The net result has been a feeble sense of civic and an almost utter lack of social responsibility in our country counties. A perfectly natural result has been honest but inefficient and wasteful county government in the South, or so as a rule. The remedy for this sad state of affairs, as Thomas Jefferson clearly saw a hundred years ago, lies in organized community life and local discipline in righteous self-rule. It is essential to the perpetuity of American democracy and the lack of it threatens our entire civic structure, said he. Our rural Township Incorporation law is a tardy recognition of Thomas Jefferson’s wisdom.

The law is two years old and, because it rests upon our ancient rights of local option in static farm areas, township organization under this law is slow—so slow that only six communities in North Carolina are so far organized even on paper. It is a hopeful experiment of the right sort, and in time it will lead up into great results.

Social Welfare Laws

Lest you think me a Bourbon and not a democrat in political philosophy, let me hurry to say that I think of legislation as related to social inspiration and effort about as I think of the steel tubing in a Hudson River tunnel.

The tube of steel is indispensable to the permanency. So are law and civic machinery necessary to give form and permanency to social activity. Of course I believe that true democracy is the outward evidence of inner grace and worth; that it must be developed from within and cannot be imposed from without. But ours is a represented democracy. Our own representatives make our laws and, if they are unfit, sooner or later we freely elect new representatives and repeal obnoxious laws.

Such reform legislation as I have discussed is not dropped down from above like manna; it is grown out of the social soil under the hand of our chosen civic servants.

This I know—a vast deal of the gospel of cooperation, say, has gone to waste in America, because it has lacked fit legal sanction in state legislation. Cooperative credit unions, for instance, are rapidly developing in North Carolina because we have what other states lack—an effective cooperative enterprise law.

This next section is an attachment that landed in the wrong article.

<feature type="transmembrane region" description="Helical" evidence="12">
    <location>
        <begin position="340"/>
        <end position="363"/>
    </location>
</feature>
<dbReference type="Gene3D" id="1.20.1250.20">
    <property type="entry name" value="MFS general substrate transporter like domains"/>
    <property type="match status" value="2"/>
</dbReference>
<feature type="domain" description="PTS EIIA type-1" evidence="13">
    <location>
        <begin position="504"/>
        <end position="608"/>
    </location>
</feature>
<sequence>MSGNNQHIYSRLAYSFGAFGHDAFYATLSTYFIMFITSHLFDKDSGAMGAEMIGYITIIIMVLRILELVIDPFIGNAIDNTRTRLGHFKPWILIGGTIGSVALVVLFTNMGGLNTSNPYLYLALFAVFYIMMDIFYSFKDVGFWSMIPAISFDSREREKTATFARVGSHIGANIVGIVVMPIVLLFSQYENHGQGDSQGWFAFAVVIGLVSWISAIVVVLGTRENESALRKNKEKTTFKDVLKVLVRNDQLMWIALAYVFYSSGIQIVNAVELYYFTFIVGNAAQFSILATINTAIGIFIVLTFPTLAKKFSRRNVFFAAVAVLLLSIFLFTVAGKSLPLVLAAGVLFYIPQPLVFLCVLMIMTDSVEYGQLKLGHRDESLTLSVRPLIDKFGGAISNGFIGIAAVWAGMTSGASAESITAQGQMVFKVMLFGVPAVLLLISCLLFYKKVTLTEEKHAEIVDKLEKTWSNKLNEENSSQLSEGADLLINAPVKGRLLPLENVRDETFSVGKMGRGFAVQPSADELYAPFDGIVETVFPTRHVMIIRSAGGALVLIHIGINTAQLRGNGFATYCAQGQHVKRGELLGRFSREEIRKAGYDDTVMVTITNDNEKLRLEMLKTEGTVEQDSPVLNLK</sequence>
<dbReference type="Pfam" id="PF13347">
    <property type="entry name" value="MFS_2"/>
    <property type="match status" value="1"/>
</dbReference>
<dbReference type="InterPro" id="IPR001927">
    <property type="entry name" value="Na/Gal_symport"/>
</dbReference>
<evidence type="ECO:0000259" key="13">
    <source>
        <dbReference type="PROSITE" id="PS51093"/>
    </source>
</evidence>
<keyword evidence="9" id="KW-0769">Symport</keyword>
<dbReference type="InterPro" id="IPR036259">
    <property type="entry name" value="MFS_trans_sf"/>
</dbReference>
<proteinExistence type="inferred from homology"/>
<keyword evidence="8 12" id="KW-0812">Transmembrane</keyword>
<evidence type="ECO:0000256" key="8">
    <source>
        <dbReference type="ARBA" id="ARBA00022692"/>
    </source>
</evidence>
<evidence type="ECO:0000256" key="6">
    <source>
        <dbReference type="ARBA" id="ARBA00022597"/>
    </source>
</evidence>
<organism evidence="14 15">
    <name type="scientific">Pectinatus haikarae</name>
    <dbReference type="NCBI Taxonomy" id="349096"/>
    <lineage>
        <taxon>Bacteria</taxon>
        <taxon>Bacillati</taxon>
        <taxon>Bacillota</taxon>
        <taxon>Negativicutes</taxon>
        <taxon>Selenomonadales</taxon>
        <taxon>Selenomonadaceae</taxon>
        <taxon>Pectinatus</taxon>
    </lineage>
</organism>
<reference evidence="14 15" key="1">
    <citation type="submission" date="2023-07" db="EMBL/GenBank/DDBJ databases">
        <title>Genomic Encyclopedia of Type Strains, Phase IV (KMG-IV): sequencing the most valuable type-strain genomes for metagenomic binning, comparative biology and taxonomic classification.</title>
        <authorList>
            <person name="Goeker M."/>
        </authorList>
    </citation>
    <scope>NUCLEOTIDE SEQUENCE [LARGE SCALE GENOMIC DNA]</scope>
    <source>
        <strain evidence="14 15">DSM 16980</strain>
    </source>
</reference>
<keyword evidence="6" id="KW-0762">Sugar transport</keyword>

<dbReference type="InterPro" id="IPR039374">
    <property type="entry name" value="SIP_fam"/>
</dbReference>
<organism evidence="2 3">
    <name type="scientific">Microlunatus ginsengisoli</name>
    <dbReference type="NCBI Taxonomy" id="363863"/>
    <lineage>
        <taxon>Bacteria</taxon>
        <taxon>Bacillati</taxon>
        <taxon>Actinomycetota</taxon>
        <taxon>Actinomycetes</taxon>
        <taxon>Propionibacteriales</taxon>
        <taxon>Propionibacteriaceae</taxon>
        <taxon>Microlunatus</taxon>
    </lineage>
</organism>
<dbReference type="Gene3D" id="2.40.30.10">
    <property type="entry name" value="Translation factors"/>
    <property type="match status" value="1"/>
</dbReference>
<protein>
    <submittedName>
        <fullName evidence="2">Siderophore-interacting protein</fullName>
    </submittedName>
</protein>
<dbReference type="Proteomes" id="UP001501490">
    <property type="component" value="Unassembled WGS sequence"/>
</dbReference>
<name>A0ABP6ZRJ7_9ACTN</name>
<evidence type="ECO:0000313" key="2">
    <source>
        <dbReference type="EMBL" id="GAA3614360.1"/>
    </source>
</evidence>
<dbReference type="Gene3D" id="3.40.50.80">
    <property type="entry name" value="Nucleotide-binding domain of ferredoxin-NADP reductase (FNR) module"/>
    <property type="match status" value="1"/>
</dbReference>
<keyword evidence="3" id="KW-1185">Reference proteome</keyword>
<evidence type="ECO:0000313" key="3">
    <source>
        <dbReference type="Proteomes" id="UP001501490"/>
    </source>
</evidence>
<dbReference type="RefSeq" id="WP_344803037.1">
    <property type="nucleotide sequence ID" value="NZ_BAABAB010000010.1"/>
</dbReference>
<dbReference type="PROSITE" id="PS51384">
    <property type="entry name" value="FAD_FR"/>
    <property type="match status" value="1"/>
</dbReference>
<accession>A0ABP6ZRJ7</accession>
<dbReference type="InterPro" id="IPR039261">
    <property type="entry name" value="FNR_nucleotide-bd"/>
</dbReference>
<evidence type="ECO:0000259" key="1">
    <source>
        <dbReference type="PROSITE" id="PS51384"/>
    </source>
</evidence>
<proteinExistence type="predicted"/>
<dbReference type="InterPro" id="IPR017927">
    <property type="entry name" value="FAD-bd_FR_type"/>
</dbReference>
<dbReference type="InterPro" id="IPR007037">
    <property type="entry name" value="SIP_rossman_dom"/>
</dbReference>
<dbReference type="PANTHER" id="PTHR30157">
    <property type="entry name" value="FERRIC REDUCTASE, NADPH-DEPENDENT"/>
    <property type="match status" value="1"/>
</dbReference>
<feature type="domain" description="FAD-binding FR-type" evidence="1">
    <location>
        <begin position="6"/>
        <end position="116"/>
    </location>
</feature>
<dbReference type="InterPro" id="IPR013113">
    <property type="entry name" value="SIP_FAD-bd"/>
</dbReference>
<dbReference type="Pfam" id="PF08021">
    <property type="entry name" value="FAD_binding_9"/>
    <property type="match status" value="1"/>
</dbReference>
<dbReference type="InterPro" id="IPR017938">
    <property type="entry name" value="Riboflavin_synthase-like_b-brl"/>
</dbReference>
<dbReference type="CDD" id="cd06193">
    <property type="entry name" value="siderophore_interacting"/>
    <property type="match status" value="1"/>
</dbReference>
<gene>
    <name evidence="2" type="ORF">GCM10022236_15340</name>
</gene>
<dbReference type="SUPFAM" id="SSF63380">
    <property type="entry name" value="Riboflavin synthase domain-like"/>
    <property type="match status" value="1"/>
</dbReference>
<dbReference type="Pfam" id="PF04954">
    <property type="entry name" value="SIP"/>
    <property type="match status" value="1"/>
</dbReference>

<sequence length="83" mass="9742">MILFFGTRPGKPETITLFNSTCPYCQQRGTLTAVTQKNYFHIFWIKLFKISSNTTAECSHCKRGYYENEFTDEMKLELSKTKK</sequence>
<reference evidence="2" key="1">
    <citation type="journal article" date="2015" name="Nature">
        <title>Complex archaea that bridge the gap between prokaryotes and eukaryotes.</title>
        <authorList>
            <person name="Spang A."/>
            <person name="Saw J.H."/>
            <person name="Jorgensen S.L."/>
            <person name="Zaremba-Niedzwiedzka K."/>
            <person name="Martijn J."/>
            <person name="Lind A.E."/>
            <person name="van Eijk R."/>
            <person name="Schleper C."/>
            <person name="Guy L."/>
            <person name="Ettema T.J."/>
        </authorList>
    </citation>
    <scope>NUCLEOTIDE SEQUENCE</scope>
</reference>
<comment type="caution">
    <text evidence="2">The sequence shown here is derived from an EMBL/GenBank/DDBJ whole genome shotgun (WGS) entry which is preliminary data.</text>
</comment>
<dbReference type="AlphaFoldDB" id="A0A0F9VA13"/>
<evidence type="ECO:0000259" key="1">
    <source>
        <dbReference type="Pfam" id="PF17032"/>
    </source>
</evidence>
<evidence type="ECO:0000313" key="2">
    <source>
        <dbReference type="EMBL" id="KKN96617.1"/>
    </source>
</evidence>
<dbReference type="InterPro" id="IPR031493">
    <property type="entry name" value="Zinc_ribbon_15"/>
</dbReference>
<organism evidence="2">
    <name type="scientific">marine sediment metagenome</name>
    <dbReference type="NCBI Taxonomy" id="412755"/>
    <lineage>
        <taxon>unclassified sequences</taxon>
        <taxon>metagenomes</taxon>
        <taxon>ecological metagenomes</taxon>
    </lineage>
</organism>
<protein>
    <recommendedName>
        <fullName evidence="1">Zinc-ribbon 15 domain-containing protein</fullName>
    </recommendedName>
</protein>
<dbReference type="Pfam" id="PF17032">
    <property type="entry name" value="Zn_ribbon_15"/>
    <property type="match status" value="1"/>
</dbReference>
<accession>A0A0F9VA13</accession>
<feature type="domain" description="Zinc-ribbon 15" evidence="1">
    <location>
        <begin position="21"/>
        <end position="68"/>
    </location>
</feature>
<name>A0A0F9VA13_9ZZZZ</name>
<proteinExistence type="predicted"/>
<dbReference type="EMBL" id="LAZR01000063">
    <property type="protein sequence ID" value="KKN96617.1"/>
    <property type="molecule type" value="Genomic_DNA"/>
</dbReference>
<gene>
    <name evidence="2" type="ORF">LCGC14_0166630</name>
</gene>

Our local welfare problems are being directly attacked by county juvenile courts, county public welfare boards, county probation, parole, and school attendance officers, and county factory inspectors charged with enforcing our child labor law. There is nothing new to you in these forms of social activity, except perhaps the fact that these county boards and officials have come into existence in North Carolina under state-wide compulsion and not by community choice as in other states.

It is highly significant that a rural, individualistic people has at last been willing to lay aside the sacred rights of local option and to choose instead the sacred rights of childhood as an imperious commonwealth concern. A full four-fifths of our children are country children and they have long suffered from the social inactivity of remote rural counties; not more nor worse in North Carolina than in similar counties in other states—say in Clinton and Franklin counties in New York state, or in Fayette county Pennsylvania, or in Windham county Connecticut, or in Aroostook county Main, or in the delta regions of South Illinois.

But at last the great common heart of North Carolina has heard the cry of her children, and as a state she has sounded a call to the colors of a grand army attack upon the enemies of childhood—upon poor schools in rural areas, upon bad health conditions, upon the benumbing drudgery and unrelieved loneliness of life in solitary farm homes. Nothing less than this will avail to explain the ground swell of legislative reform in North Carolina. When one stops to think it through, it becomes plainer than a pikestaff that our radical legislative reforms are sourced in a newly awakened, immense concern about the children of North Carolina.

The simple fact is that every really worth while economic and social activity is related to the supreme purpose of making ‘this dirty little spot in space that men call earth’ a safer and happier place for children to be born into and to grow up in. this is the very essence of the mind and message and meaning of Miss Lathrop to this generation of men and women the world around. May God multiply her kind 10,000 times over in every land and country.